If you do find clubroot in your fields, the best policy is to advise neighbours and local agronomists.
Last year, Doug Moisey, Pioneer Hi-Bred Agronomist with Corteva Agriscience™ watched with concern as clubroot was showing up in northwestern Saskatchewan and the Peace country, areas far removed from ground zero in St Albert, Alberta. This year, he is seeing it spread to more fields, including the latest in the municipal district of Rockyview, south of Calgary. Manitoba and Saskatch-ewan also have increasing clubroot confirmations, and in new areas.
Moisey sees three key reasons for the increase this year:
While there is still uncertainty about how the disease spreads, they do know that soil transmission is the number-one method. It can come from a neighbour’s waterway, with heavy cultivation, a windstorm, or any dirty vehicles with spore-containing dirt clumps.
“There are a number of theories that even an old garden patch that maybe had clubroot in its cabbages or other brassica family of plants could be a source, then with the old garden becoming part of the field, selection pressure started,” says Moisey.
And with the increase in infected fields, agronomists are also finding new races to challenge the latest resistant hybrids.
The pathogen is changing and shifting races. New clubroot races this year — 2b, 3 and 5x — are creating more challenges for canola growers.
What does that mean? The standard races of clubroot found in Western Canada are predominantly races 2,3,5 and 8. But through genetic testing, researchers have discovered that there can be variations of the known races. For example, researchers studying fields with race 3, which clubroot-resistant canola hybrids are resistant to, noticed changes and variations of the race. These occur naturally within the family — similar to a redhead in a family of non-redheads. With the discovery of race 3A, it was noticed the current canola hybrids may not have resistance to that race variation.
This is the challenge that seed companies and researchers are facing every year. New varieties take eight to 10 years to develop.
“We have an intensive testing process within our company and work closely with Dr. Strelkov at the University of Alberta to look at new hybrids and how they respond to these new races and understand how it works. As a company we are always looking for new sources of resistance and doing the testing,” says Moisey. “This is another reason why increasing rotations and varieties is so critical to avoid loss of resistance to various races of clubroot.”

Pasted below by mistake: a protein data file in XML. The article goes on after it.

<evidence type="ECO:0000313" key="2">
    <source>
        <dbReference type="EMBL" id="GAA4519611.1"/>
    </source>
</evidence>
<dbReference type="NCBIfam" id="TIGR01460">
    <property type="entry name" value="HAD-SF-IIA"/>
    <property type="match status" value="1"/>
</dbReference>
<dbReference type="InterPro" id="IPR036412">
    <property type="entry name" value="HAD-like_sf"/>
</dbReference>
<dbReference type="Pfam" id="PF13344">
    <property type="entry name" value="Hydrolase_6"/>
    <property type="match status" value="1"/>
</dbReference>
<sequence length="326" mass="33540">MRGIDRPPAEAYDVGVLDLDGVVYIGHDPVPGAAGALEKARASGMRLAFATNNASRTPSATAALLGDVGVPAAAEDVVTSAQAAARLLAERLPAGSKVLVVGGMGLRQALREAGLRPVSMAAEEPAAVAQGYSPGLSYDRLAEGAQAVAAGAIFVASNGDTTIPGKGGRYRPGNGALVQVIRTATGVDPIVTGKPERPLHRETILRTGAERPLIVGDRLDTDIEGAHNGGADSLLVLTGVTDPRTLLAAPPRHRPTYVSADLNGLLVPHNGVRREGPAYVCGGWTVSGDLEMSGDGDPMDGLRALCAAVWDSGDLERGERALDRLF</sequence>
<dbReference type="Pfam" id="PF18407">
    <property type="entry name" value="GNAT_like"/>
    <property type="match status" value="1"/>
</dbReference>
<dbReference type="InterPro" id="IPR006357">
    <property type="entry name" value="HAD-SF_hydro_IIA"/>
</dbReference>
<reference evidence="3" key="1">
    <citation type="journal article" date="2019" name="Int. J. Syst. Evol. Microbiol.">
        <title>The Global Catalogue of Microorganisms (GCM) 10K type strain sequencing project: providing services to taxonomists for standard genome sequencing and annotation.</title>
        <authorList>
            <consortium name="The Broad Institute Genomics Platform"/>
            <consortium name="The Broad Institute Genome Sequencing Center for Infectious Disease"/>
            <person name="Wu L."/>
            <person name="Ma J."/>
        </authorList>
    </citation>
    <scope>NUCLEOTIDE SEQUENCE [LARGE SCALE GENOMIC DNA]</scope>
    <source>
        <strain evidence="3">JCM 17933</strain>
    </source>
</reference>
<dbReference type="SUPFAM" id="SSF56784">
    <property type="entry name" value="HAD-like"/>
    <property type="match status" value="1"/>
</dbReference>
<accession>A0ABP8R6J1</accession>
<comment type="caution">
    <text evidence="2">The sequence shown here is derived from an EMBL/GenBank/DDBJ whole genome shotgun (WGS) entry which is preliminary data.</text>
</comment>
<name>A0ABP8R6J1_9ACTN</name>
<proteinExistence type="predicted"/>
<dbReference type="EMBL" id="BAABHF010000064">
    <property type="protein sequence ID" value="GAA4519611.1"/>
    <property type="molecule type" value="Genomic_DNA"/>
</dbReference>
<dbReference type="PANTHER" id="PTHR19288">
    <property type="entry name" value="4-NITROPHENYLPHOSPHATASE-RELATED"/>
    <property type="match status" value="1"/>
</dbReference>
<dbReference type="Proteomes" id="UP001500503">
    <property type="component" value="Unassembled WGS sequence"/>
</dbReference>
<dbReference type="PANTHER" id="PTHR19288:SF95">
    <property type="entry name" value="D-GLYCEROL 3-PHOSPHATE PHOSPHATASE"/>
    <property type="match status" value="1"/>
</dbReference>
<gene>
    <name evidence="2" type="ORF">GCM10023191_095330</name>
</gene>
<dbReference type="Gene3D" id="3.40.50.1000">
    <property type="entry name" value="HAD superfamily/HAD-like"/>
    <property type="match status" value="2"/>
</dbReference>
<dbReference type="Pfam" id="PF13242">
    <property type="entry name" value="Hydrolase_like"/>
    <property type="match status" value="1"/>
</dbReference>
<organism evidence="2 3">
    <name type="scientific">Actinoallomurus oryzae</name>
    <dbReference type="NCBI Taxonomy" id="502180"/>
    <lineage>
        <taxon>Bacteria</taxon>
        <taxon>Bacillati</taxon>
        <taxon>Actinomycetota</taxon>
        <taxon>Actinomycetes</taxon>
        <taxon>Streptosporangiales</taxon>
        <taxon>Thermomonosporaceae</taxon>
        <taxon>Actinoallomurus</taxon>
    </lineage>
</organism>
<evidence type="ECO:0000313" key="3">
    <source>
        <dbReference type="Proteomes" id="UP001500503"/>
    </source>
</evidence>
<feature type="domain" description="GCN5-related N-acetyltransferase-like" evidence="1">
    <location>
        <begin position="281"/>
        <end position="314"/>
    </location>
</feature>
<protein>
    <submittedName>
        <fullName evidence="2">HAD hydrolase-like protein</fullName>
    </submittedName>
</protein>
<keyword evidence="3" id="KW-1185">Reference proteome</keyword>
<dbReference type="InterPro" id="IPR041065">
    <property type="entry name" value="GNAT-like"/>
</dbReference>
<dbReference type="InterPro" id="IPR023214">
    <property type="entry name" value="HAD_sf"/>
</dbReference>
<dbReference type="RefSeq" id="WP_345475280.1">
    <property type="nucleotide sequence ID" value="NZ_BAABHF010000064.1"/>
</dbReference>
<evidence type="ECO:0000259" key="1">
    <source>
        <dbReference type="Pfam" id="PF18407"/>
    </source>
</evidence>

“We want growers running a sustainable rotational practice, and taking that extra year. The Canola Council of Canada has confirmed that if you discover clubroot in the earlier stages and take at least a two-year break, you can get rid of 90 per cent of spores in your soil pro-file,” says Moisey.
“However, if you’ve got a heavier population where the spores are three feet down, and you have trillions of spores per cubic foot of dirt, you may eliminate 90 per cent in that first 12 inches but you still have that giant spore load you’ve got to get rid of, and that will take longer.”
The increase in infected fields this year is confirming that farmers need to start deploying resistance strategies before they see clubroot.
“Especially if you know there is clubroot in the region, start deploying resistance. You are not going to wear it out and you are not going to select for variations if you don’t have it,” says Moisey.
“But what will happen if you do get a minor infection is that more spores will die than propagate. You are effectively killing off that live spore load.”
In non-clubroot areas growers should be using resistant hybrids, but if they do use non-resistant varieties they must be vigilant. Checking fields at the early flower stage and digging up possible patches of disease, hauling them out in a garbage bag and burning them will minimize the danger of spread because at that stage the galls are very hard and white and have less risk of spreading.
Later removal is less effective. If you go in when swathing in the fall, the galls are starting to break down. “It’s like pulling up a peat moss-style of system and you will actually be spreading more spores. The earlier you start to monitor and verify the better,” says Moisey.
“What we are discovering is that if growers are late in deploying resistance, or if they ignored the problem (or misidentified it), down the road they may find they have 20 to 30 acres affected, and it becomes a much bigger problem to manage.”
Moisey has this advice for growers: “If you have clubroot, be worried about it. Sit down and work on a management plan to minimize the impact. Rotation, management and proper hybrid usage are the keys to managing the growing threat of clubroot.”